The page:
Thursday, May 1, 2014

Do You Have Orthorexia?

Eating healthy is good for you, right?  Maybe not. 

Have you ever heard of “Orthorexia”?  “Orthorexia Nervousa” affects a small number of people who become obsessed with the "perfect diet.”  These individuals fixate on eating foods that make them feel pure and healthy — to the extent that they avoid foods with any artificial colors/flavors/preservatives, pesticides/genetic modification and unhealthy fat, sugar or added salt.
Experts believe, including Dr. Steven Bratman, the doctor who first described and named this disorder after his own experiences, there is a distinct difference between eating healthily and being Orthorexic.  Orthorexics find themselves being unable to take part in everyday activities – like eating outside of their own home because they cannot be sure that the “proper” food techniques or ingredients were used.  They isolate themselves and often become intolerant of other people's views about food and health.

Is Orthorexia an eating disorder?  According to the Mayo Clinic, no.  Although, many health professionals believe it should be classified as a mental health disorder such as Anorexia or Bulimia since it involves a compulsion to follow rigid, food guidelines that affect self-esteem.
How do I know if I have Orthorexia?  NEDA Feeding People (The National Eating Disorder Association) suggests that you ask yourself these questions to determine if you may have an unhealthy obsession with eating healthy.  Their Web site states, “The more questions you respond “yes” to, the more likely you are dealing with Orthorexia.”

  • Do you wish that occasionally you could just eat and not worry about food quality?
  • Do you ever wish you could spend less time on food and more time living and loving?
  • Does it seem beyond your ability to eat a meal prepared with love by someone else – one single meal – and not try to control what is served?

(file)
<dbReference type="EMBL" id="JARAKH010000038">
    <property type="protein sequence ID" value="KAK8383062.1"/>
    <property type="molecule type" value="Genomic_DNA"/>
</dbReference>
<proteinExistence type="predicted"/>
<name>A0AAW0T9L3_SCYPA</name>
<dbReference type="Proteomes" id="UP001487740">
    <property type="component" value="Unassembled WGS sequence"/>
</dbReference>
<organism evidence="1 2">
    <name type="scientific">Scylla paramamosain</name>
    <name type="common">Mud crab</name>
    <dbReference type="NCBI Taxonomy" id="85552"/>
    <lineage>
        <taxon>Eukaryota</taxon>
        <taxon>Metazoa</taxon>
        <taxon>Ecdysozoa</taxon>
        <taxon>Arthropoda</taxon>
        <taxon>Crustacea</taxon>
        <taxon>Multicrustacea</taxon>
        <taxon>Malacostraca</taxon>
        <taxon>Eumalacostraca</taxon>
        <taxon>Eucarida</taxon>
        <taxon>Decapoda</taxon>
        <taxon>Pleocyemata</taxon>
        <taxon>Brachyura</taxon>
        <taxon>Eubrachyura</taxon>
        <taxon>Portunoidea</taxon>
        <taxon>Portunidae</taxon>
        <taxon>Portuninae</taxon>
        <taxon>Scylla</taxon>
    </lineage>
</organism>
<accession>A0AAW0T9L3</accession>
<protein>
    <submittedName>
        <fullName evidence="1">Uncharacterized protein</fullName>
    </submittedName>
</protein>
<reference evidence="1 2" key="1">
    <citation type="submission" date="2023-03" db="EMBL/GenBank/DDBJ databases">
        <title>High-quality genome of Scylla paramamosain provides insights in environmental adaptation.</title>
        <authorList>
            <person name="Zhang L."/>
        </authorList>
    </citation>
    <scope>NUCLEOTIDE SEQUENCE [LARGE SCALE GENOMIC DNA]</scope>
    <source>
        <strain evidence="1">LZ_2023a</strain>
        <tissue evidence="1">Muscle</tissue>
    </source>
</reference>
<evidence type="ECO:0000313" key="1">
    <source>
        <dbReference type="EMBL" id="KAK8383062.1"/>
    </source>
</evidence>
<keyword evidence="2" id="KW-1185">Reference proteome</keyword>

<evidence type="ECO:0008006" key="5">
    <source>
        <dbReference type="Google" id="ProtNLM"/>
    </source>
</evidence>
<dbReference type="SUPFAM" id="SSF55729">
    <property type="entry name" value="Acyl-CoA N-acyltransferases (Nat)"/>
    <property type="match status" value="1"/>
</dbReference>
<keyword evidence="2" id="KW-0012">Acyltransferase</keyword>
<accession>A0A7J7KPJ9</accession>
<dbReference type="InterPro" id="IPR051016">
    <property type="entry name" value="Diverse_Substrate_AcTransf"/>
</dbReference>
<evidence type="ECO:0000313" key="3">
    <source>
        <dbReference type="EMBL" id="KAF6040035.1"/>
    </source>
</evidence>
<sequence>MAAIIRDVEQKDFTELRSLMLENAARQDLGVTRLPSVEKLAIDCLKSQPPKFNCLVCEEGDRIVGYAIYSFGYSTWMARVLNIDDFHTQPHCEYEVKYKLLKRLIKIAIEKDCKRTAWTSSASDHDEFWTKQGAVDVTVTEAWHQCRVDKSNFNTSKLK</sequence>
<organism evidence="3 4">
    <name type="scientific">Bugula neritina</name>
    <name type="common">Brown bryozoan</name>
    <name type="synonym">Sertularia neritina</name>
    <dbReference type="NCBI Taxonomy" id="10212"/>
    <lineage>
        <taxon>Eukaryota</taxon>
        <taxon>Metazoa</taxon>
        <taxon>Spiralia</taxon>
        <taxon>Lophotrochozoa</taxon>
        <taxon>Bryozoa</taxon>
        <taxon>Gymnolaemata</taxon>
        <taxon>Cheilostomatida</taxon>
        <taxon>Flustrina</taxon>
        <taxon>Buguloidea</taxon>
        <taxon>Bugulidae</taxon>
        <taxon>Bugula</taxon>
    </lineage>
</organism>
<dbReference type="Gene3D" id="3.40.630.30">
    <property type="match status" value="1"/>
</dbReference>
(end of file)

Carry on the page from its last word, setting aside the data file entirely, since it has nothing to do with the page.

• Are you constantly looking for ways foods are unhealthy for you?
  • Do love, joy, play and creativity take a back seat to following the perfect diet?
  • Do you feel guilt or self-loathing when you stray from your diet?
  • Do you feel in control when you stick to the “correct” diet?
  • Have you put yourself on a nutritional pedestal and wonder how others can possibly eat the foods they eat?

For an additional, in-depth questionnaire, visit
Is there treatment for Orthorexia?  According to Ashely Hensaw and Tom Iarocci, MD, of, the answer is yes.  They suggest:

  • Nutrition consultations: Those with this disorder often see a nutritionist who can help them find foods that give them a balanced, healthy diet. The key here is helping the individual to see that their food choices are providing inadequate nutrition and to assist them in finding healthy, wholesome foods which give them a more well-rounded diet.
  • Cognitive behavioral therapy: Going to therapy can be extremely useful for someone with Orthorexia because it addresses the underlying mental causes of the disorder. A therapist can help identify and deal with these issues while also offering solutions and support for the individual.
  • Medication: In some cases, the obsessive-compulsive behaviors often associated with Orthorexia can be successfully treated with certain prescription medications.
  • Medical attention: Those who are suffering physically due to the extremely limited diet they have been following may need medical help for their condition. Those with Orthorexia may need to undergo physical examinations to evaluate their health at the time of diagnosis.
If you think you or someone you know may have Orthorexia, it’s important to speak to a nutritionist or doctor. These health professionals can assist you in successfully conquering the physical and mental challenges of overcoming your fixation on healthy eating and help you create a more balanced lifestyle.

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